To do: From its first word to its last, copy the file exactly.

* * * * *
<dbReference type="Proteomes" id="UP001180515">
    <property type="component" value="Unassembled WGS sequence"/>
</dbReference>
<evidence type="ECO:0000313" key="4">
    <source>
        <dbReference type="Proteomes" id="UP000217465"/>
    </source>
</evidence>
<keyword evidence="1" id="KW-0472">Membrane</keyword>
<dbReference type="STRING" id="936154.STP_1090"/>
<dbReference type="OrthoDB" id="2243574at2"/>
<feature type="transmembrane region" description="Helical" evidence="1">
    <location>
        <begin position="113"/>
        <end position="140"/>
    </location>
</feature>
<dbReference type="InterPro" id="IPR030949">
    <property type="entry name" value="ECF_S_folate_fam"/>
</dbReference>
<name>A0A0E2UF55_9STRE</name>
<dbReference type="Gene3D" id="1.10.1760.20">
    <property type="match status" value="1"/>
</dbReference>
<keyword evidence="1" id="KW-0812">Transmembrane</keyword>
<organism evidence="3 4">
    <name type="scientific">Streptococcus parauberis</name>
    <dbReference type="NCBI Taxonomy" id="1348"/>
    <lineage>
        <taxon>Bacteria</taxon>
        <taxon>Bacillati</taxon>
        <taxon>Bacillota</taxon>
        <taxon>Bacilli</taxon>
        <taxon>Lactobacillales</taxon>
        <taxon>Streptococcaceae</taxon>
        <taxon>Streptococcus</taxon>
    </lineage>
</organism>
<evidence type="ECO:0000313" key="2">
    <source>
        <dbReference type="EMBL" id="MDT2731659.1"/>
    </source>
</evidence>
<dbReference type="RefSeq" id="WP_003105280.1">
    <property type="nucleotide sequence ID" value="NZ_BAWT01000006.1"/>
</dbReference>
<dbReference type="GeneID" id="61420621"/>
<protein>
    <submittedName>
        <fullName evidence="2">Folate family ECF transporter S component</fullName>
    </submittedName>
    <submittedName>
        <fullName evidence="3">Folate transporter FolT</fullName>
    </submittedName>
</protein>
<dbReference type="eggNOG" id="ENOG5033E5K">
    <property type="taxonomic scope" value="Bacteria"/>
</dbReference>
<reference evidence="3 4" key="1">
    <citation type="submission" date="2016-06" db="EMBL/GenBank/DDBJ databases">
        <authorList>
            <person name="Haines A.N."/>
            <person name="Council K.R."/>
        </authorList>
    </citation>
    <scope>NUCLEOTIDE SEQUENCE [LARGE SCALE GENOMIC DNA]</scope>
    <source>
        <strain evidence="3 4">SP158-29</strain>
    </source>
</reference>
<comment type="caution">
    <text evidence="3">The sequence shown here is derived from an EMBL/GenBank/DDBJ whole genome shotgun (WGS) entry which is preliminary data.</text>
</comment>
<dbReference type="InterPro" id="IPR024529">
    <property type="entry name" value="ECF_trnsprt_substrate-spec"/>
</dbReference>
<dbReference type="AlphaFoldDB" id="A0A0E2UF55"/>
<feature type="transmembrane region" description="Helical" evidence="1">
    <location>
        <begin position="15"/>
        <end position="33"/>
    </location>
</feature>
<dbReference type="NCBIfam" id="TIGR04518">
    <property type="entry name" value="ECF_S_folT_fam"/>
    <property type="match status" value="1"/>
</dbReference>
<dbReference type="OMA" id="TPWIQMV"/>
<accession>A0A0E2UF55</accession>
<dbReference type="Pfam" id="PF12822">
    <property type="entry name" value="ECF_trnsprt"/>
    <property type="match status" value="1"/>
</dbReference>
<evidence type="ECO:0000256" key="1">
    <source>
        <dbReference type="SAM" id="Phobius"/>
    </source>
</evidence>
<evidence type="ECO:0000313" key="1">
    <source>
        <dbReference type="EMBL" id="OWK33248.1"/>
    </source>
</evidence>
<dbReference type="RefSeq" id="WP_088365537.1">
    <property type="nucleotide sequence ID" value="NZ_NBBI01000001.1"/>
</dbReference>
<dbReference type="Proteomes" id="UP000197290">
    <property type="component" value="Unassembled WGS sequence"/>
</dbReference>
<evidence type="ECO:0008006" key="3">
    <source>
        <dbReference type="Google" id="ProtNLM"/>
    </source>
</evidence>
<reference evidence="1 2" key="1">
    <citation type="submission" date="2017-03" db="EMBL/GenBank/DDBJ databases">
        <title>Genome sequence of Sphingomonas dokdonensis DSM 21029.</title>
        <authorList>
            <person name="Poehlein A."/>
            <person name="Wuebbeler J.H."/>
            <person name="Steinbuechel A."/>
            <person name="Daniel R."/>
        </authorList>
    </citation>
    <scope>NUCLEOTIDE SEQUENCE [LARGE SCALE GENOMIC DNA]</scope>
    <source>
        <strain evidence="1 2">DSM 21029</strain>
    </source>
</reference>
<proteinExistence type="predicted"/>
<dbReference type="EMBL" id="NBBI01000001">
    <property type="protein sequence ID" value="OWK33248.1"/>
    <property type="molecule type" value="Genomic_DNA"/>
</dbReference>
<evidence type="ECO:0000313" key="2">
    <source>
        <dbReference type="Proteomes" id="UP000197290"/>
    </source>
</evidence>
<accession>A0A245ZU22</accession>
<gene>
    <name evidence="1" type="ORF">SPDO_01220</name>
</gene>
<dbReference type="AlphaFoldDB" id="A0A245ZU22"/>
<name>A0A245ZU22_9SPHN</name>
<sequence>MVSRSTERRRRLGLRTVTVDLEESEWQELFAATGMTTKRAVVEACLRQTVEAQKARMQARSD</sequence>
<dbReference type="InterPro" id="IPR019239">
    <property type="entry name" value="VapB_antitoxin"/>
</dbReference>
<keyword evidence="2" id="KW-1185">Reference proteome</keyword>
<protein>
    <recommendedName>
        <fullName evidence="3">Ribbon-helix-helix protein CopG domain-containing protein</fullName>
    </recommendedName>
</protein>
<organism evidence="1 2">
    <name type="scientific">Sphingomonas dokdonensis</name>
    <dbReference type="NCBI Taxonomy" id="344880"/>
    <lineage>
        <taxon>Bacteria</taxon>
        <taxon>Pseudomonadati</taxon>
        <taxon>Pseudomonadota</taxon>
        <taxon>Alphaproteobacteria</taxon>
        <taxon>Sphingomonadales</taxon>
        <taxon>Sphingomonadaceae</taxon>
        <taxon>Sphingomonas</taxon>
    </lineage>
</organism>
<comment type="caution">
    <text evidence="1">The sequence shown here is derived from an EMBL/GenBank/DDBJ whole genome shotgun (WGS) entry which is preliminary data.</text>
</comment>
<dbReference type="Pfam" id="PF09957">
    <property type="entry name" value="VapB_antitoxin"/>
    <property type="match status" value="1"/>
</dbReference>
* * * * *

<dbReference type="Proteomes" id="UP001180515">
    <property type="component" value="Unassembled WGS sequence"/>
</dbReference>
<evidence type="ECO:0000313" key="4">
    <source>
        <dbReference type="Proteomes" id="UP000217465"/>
    </source>
</evidence>
<keyword evidence="1" id="KW-0472">Membrane</keyword>
<dbReference type="STRING" id="936154.STP_1090"/>
<dbReference type="OrthoDB" id="2243574at2"/>
<feature type="transmembrane region" description="Helical" evidence="1">
    <location>
        <begin position="113"/>
        <end position="140"/>
    </location>
</feature>
<dbReference type="InterPro" id="IPR030949">
    <property type="entry name" value="ECF_S_folate_fam"/>
</dbReference>
<name>A0A0E2UF55_9STRE</name>
<dbReference type="Gene3D" id="1.10.1760.20">
    <property type="match status" value="1"/>
</dbReference>
<keyword evidence="1" id="KW-0812">Transmembrane</keyword>
<organism evidence="3 4">
    <name type="scientific">Streptococcus parauberis</name>
    <dbReference type="NCBI Taxonomy" id="1348"/>
    <lineage>
        <taxon>Bacteria</taxon>
        <taxon>Bacillati</taxon>
        <taxon>Bacillota</taxon>
        <taxon>Bacilli</taxon>
        <taxon>Lactobacillales</taxon>
        <taxon>Streptococcaceae</taxon>
        <taxon>Streptococcus</taxon>
    </lineage>
</organism>
<evidence type="ECO:0000313" key="2">
    <source>
        <dbReference type="EMBL" id="MDT2731659.1"/>
    </source>
</evidence>
<dbReference type="RefSeq" id="WP_003105280.1">
    <property type="nucleotide sequence ID" value="NZ_BAWT01000006.1"/>
</dbReference>
<dbReference type="GeneID" id="61420621"/>
<protein>
    <submittedName>
        <fullName evidence="2">Folate family ECF transporter S component</fullName>
    </submittedName>
    <submittedName>
        <fullName evidence="3">Folate transporter FolT</fullName>
    </submittedName>
</protein>
<dbReference type="eggNOG" id="ENOG5033E5K">
    <property type="taxonomic scope" value="Bacteria"/>
</dbReference>
<reference evidence="3 4" key="1">
    <citation type="submission" date="2016-06" db="EMBL/GenBank/DDBJ databases">
        <authorList>
            <person name="Haines A.N."/>
            <person name="Council K.R."/>
        </authorList>
    </citation>
    <scope>NUCLEOTIDE SEQUENCE [LARGE SCALE GENOMIC DNA]</scope>
    <source>
        <strain evidence="3 4">SP158-29</strain>
    </source>
</reference>
<comment type="caution">
    <text evidence="3">The sequence shown here is derived from an EMBL/GenBank/DDBJ whole genome shotgun (WGS) entry which is preliminary data.</text>
</comment>
<dbReference type="InterPro" id="IPR024529">
    <property type="entry name" value="ECF_trnsprt_substrate-spec"/>
</dbReference>
<dbReference type="AlphaFoldDB" id="A0A0E2UF55"/>
<feature type="transmembrane region" description="Helical" evidence="1">
    <location>
        <begin position="15"/>
        <end position="33"/>
    </location>
</feature>
<dbReference type="NCBIfam" id="TIGR04518">
    <property type="entry name" value="ECF_S_folT_fam"/>
    <property type="match status" value="1"/>
</dbReference>
<dbReference type="OMA" id="TPWIQMV"/>
<accession>A0A0E2UF55</accession>
<dbReference type="Pfam" id="PF12822">
    <property type="entry name" value="ECF_trnsprt"/>
    <property type="match status" value="1"/>
</dbReference>
<evidence type="ECO:0000256" key="1">
    <source>
        <dbReference type="SAM" id="Phobius"/>
    </source>
</evidence>
<evidence type="ECO:0000313" key="1">
    <source>
        <dbReference type="EMBL" id="OWK33248.1"/>
    </source>
</evidence>
<dbReference type="RefSeq" id="WP_088365537.1">
    <property type="nucleotide sequence ID" value="NZ_NBBI01000001.1"/>
</dbReference>
<dbReference type="Proteomes" id="UP000197290">
    <property type="component" value="Unassembled WGS sequence"/>
</dbReference>
<evidence type="ECO:0008006" key="3">
    <source>
        <dbReference type="Google" id="ProtNLM"/>
    </source>
</evidence>
<reference evidence="1 2" key="1">
    <citation type="submission" date="2017-03" db="EMBL/GenBank/DDBJ databases">
        <title>Genome sequence of Sphingomonas dokdonensis DSM 21029.</title>
        <authorList>
            <person name="Poehlein A."/>
            <person name="Wuebbeler J.H."/>
            <person name="Steinbuechel A."/>
            <person name="Daniel R."/>
        </authorList>
    </citation>
    <scope>NUCLEOTIDE SEQUENCE [LARGE SCALE GENOMIC DNA]</scope>
    <source>
        <strain evidence="1 2">DSM 21029</strain>
    </source>
</reference>
<proteinExistence type="predicted"/>
<dbReference type="EMBL" id="NBBI01000001">
    <property type="protein sequence ID" value="OWK33248.1"/>
    <property type="molecule type" value="Genomic_DNA"/>
</dbReference>
<evidence type="ECO:0000313" key="2">
    <source>
        <dbReference type="Proteomes" id="UP000197290"/>
    </source>
</evidence>
<accession>A0A245ZU22</accession>
<gene>
    <name evidence="1" type="ORF">SPDO_01220</name>
</gene>
<dbReference type="AlphaFoldDB" id="A0A245ZU22"/>
<name>A0A245ZU22_9SPHN</name>
<sequence>MVSRSTERRRRLGLRTVTVDLEESEWQELFAATGMTTKRAVVEACLRQTVEAQKARMQARSD</sequence>
<dbReference type="InterPro" id="IPR019239">
    <property type="entry name" value="VapB_antitoxin"/>
</dbReference>
<keyword evidence="2" id="KW-1185">Reference proteome</keyword>
<protein>
    <recommendedName>
        <fullName evidence="3">Ribbon-helix-helix protein CopG domain-containing protein</fullName>
    </recommendedName>
</protein>
<organism evidence="1 2">
    <name type="scientific">Sphingomonas dokdonensis</name>
    <dbReference type="NCBI Taxonomy" id="344880"/>
    <lineage>
        <taxon>Bacteria</taxon>
        <taxon>Pseudomonadati</taxon>
        <taxon>Pseudomonadota</taxon>
        <taxon>Alphaproteobacteria</taxon>
        <taxon>Sphingomonadales</taxon>
        <taxon>Sphingomonadaceae</taxon>
        <taxon>Sphingomonas</taxon>
    </lineage>
</organism>
<comment type="caution">
    <text evidence="1">The sequence shown here is derived from an EMBL/GenBank/DDBJ whole genome shotgun (WGS) entry which is preliminary data.</text>
</comment>
<dbReference type="Pfam" id="PF09957">
    <property type="entry name" value="VapB_antitoxin"/>
    <property type="match status" value="1"/>
</dbReference>